Daily Express Editorial

Given the Prime Minister’s statement that he had no intention of seeking an extension of the state of emergency when it came to a natural end at month-end, we, too, are taken aback by his decision to end the SoE on Wednesday, 12 days ahead if its scheduled end.

We find the decision surprising not only because of his prior statement just a week earlier, but because it came on the very day that the country recorded its second highest daily number of Covid-19 deaths amid a spike in new infections from 400 to 500-plus over four consecutive days.

Dr Rowley’s comment that the SoE had served its purpose as a “holding arrangement” to limit “exposure and mixing” until the vaccine programme had been rolled out made little sense given that roughly 50 per cent of the population is unvaccinated at a time when the dangerous Delta variant is raging. Could a more plausible explanation for Dr Rowley’s decision be the ruling party’s campaign for the Tobago House of Assembly election on December 6?

After all, bringing up the end of the SoE to this Wednesday, the THA campaign will benefit from an additional 12 days free from curfew and SoE conditions.

Although Dr Rowley went on to promise enforcement of the public regulations, the message communicated by this action is that when it matters, politics will trump public health.

We have witnessed this before in both the August 2020 general election and the THA election in January.

The point here is that when it serves its interest, the Government has shown itself willing to prioritise politics over the public’s health. It should therefore not be surprised when its Covid management programme is tripped up by a sceptical public who sees in its actions reason for doubt and distrust. Predictably, the Opposition, having not supported the SoE in the first place, has already pounced on the Government’s decision to end it early, seeing it as a sign that the ruling party’s campaign in Tobago is in trouble.

Given the acrimonious nature of T&T’s politics, the deadly Delta variant could not have picked a worse time to flare up. Thanks to intense electoral rivalry and riven loyalties, our defences are at their weakest just when we need the strength of national unity to mount an assault against Covid-19.

Sadly, at no stage during this pandemic has T&T had the united leadership required for rallying the population towards a united national defence. At the beginning, in March 2020, the Government took complete control with a high-expenditure and highly centralised management and communications machinery. Crowded out and recognising the political interests at stake in an election year, the Opposition went on the offensive against the Government’s every initiative.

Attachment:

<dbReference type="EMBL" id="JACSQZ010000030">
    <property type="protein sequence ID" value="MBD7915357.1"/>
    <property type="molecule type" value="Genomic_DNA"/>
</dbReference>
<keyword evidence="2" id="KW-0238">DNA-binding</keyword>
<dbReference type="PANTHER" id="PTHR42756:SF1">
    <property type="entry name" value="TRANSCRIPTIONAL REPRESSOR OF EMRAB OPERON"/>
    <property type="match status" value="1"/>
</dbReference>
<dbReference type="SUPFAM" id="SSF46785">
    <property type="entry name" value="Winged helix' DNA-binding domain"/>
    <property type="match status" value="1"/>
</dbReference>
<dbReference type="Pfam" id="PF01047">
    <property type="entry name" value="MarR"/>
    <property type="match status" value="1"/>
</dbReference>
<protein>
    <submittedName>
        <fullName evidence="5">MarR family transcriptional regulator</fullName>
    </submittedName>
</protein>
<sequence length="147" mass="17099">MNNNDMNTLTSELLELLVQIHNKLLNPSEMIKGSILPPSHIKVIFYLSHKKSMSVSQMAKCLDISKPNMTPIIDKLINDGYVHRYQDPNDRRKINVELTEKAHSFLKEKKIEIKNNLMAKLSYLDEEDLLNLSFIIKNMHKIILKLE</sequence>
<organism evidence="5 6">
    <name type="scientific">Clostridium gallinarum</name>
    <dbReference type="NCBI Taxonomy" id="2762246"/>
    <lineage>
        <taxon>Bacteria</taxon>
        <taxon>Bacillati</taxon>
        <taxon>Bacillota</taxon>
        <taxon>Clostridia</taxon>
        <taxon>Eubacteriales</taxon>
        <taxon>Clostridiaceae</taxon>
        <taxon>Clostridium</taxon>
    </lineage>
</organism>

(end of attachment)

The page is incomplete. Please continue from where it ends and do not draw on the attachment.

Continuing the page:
In the absence of scientific data, it would be impossible to gauge to what extent partisan politics have shaped attitudes towards the public health regulations and the vaccine.

With infection and deaths on the rise, the moment is now for both sides to introspect and consider how their actions may be fuelling both and what they should do about it.


Prime Minister Dr Keith Rowley has once again got his wires crossed on the media.

Asked by this newspaper to comment on Opposition allegations regarding his purchase of a $1.2 million townhouse in Tobago, Dr Rowley responded with sarcasm, annoyance and deflection, before saying, “I am really not interested in anything they have to say about anything that I or my family PURCHASED.” (His emphasis).

Trinidad and Tobago is a small society. It consists of about 1.4 million souls in a world of 7.9 billion people. A pandemic has struck the world.

At the time of writing, there were 263,510,704 cases and 5,224,655 deaths as a result of this pandemic. In the United States, there were 48,144,799 cases and 777,090 deaths; in India, 34,606,541 cases and 470,115 deaths; in Brazil, 22,105,872 cases and 614,964 deaths.

Nearly three months ago, in a column published on September 5, I called on the Government to consider legislative options in the face of the Delta coronavirus variant threat.

Wouldn’t it be... ’er, amusing if the Farley Augustine-led, Watson Duke-bred Progressive Democratic Patriots (PDP) canters away to win the Tobago Stakes in tomorrow’s rerun of the House of Assembly election?

Covid-19 brought an exhausting string of events. First, we had to wash our hands, and then we had to wear masks, social distance from all, then lock down. To be vaccinated or not. Fear populated our every moment as we realised how little control we had over our lives.

Last week I wrote of “civilisation receding” in Trinidad and Tobago. I focused on the violent, decadent culture we have here, evidenced in unprecedented rates of horrific murders, child abuse, domestic violence, youth hooliganism and promiscuity, with the entire environment further fouled by the often decadent language of the prime minister, all pointing to a “failure of homes and family life, communities, government and politics”.